Submission Number: 560891-00441
Received: 9/13/2012 11:43:45 PM
Commenter: Scott Anderson
Organization: Association for Veterinary Clinic Success
Agency: Federal Trade Commission
Initiative: Request for Comments and Announcement of Workshop on Pet Medications Issues, Project No. P121201
Attachments: No Attachments
I have been involved in veterinary practice management for over twenty-five years. During that time I've witnessed veterinarians and practice personnel working diligently to assist their clients in providing the care that a client's pet deserves. This is often difficult, both for the client and the practitioner. While the cost veterinary care can at times be an impediment to providing all of the care an animal might need, offering medications through a licensed veterinary practice contributes to better care for a patient, and a portion of the small margins on which veterinary practices survive.
Veterinary practices currently script out selected medications, when a viable product is available elsewhere. In regard to patient care, our experience indicates that a client is less diligent in following a medication protocol when a veterinarian and veterinary practice are not involved through each step in the process, including the dispensing of medications.
As in human medicine, veterinary computer systems are capable of producing a variety of information for clients to take with them when medications are dispensed. Along with this is the coaching by veterinarians and registered veterinary technicians to help a client understand the purpose of the medication, anticipated outcomes, and the potential signs of a negative reaction to the medication in an animal. Unlike with humans, signs that a medication is not producing the desired result, or if there is a negative reaction, can be very subtle in animals. By breaking the bond with a veterinarian, through distributing the treatment of an animal, the welfare of the animal is likely to suffer.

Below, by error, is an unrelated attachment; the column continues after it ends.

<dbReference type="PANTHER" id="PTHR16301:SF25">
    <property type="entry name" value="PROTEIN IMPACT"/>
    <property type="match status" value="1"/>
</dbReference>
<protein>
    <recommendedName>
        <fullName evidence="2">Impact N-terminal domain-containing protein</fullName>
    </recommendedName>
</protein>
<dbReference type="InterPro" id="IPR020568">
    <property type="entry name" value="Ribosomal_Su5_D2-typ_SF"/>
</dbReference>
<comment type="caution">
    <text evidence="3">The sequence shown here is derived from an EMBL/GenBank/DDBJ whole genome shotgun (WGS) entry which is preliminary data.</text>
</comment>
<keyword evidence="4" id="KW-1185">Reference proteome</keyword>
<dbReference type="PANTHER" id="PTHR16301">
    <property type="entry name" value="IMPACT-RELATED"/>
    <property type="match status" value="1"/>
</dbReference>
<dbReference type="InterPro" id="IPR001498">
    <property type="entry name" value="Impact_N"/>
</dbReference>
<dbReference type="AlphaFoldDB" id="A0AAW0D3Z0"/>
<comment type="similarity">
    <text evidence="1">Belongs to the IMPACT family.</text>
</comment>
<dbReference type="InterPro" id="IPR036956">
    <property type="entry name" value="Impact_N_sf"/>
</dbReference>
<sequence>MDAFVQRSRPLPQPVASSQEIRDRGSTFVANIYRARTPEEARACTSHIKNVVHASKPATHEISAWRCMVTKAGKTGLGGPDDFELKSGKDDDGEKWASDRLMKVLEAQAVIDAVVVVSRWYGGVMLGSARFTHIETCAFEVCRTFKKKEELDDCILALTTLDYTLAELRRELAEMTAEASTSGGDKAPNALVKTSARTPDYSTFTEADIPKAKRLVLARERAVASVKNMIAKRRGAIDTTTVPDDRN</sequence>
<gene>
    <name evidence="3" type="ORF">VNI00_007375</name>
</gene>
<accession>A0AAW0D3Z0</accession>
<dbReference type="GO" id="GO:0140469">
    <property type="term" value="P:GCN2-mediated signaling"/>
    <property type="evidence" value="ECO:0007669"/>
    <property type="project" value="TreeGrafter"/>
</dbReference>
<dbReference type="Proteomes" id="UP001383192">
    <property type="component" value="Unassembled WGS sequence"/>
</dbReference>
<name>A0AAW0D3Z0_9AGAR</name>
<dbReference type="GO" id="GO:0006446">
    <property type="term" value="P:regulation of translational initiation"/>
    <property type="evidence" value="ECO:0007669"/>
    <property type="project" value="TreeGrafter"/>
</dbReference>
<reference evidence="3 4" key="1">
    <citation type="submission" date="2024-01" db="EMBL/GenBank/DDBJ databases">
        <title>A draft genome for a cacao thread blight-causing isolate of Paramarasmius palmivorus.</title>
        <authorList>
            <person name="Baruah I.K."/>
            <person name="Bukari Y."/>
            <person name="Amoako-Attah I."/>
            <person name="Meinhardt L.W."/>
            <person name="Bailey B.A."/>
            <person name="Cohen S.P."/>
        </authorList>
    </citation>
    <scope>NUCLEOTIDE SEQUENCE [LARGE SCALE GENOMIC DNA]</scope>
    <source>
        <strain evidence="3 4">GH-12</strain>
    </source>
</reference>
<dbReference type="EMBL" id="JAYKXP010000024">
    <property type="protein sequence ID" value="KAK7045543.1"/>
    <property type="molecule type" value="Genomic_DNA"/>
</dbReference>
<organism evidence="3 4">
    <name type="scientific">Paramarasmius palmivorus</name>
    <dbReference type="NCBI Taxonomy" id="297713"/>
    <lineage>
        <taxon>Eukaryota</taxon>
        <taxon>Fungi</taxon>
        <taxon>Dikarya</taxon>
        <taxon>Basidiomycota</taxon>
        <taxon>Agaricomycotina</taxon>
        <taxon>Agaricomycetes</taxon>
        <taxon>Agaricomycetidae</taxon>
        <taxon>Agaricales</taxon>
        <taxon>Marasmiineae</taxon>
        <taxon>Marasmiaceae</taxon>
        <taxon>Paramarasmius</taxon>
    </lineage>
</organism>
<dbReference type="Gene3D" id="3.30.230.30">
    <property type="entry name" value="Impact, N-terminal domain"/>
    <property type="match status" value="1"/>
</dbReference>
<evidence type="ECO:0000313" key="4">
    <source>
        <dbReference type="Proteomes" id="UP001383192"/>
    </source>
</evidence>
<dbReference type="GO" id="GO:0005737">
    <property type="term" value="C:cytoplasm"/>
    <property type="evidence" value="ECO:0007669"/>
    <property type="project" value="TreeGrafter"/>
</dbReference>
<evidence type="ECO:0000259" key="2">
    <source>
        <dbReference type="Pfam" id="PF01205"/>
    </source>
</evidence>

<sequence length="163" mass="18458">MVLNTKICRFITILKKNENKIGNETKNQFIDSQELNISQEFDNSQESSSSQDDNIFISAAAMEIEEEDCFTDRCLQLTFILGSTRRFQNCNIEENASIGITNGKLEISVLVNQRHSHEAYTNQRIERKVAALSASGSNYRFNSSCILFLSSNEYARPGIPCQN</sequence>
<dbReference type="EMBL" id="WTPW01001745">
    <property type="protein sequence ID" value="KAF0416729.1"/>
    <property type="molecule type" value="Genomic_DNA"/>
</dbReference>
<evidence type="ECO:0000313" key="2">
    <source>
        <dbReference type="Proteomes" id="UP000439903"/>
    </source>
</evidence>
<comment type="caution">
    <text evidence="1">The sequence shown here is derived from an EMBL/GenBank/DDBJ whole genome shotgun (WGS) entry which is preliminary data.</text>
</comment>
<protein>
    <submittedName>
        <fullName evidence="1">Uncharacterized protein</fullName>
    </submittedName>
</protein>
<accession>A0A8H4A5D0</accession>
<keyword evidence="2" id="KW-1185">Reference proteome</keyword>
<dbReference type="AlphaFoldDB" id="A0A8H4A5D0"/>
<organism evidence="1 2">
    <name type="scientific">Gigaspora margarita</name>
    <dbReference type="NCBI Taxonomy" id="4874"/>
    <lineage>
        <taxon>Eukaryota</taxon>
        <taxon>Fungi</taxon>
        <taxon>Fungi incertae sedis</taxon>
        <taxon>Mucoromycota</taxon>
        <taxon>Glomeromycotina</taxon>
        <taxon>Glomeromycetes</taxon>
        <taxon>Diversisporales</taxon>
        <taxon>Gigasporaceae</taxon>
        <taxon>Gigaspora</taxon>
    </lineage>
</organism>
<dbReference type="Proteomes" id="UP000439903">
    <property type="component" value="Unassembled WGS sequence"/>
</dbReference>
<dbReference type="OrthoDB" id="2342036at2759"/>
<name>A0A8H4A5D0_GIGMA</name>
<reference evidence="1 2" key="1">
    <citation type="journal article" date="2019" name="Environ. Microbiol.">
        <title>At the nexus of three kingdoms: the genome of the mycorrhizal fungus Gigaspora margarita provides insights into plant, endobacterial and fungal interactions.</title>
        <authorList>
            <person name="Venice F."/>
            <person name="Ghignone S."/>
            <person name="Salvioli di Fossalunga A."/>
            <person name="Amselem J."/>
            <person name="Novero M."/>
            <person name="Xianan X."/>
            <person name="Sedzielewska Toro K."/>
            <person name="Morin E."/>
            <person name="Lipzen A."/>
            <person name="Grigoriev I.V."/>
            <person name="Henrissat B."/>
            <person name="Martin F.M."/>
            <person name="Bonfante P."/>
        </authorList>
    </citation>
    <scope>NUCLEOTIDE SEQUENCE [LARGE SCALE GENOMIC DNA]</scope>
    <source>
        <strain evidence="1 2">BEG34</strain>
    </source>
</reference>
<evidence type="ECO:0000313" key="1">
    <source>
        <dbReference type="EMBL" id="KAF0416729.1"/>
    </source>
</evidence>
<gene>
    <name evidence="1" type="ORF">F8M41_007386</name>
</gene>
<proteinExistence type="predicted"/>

As I mentioned earlier, veterinary practices work on very low margins, even though veterinarians and veterinary staff earn less than their counterparts in other professions. Diluting veterinary practice income in any way would have a very detrimental impact on practices throughout the county, and especially for smaller practices.
The principals of our association have consulted with small to large practices throughout the United States. It's our opinion that veterinary practices are not overcharging for medications, especially when you consider that the price charged for a medication includes using the diagnosis of a problem to determine the appropriate medication to address the species, breed, and the characteristics of an individual animal when prescribing a medication to address a medical problem.
My personal fears are two:
1) Excessive "outsourcing" of medication fulfillment might result in inappropriate products or instructions being given to a veterinary client, and I worry about it breaking the link with veterinarians who need to be involved in ongoing patient care.
2) I worry about the state of veterinary business. The dispensing of medications is important to veterinary medicine in that income derived from it helps to support overall patient care. Some veterinary practices will have difficulty in conforming with proposed legislation, and I believe that it will force several of these small businesses out of business. Adjusting fees for services other than medications might help to provide business survival income, but such actions are likely to cause pet owners to defer needed care for their pets.
In closing, the sale of medications is an important element in the care of veterinary patients. The sale of these products cannot be isolated from other elements in patient care, both for the benefit of the patient, client, and the veterinary practice. I believe that consumers are protected through the efforts of various associations, such as AVMA, and governmental agencies. In regard to competition, veterinary businesses are very aware of competition, and they provide a balanced approach in the sale of services and products to insure the care of their patients and the survival of their businesses.
For information about our association, please visit AVCSuccess.com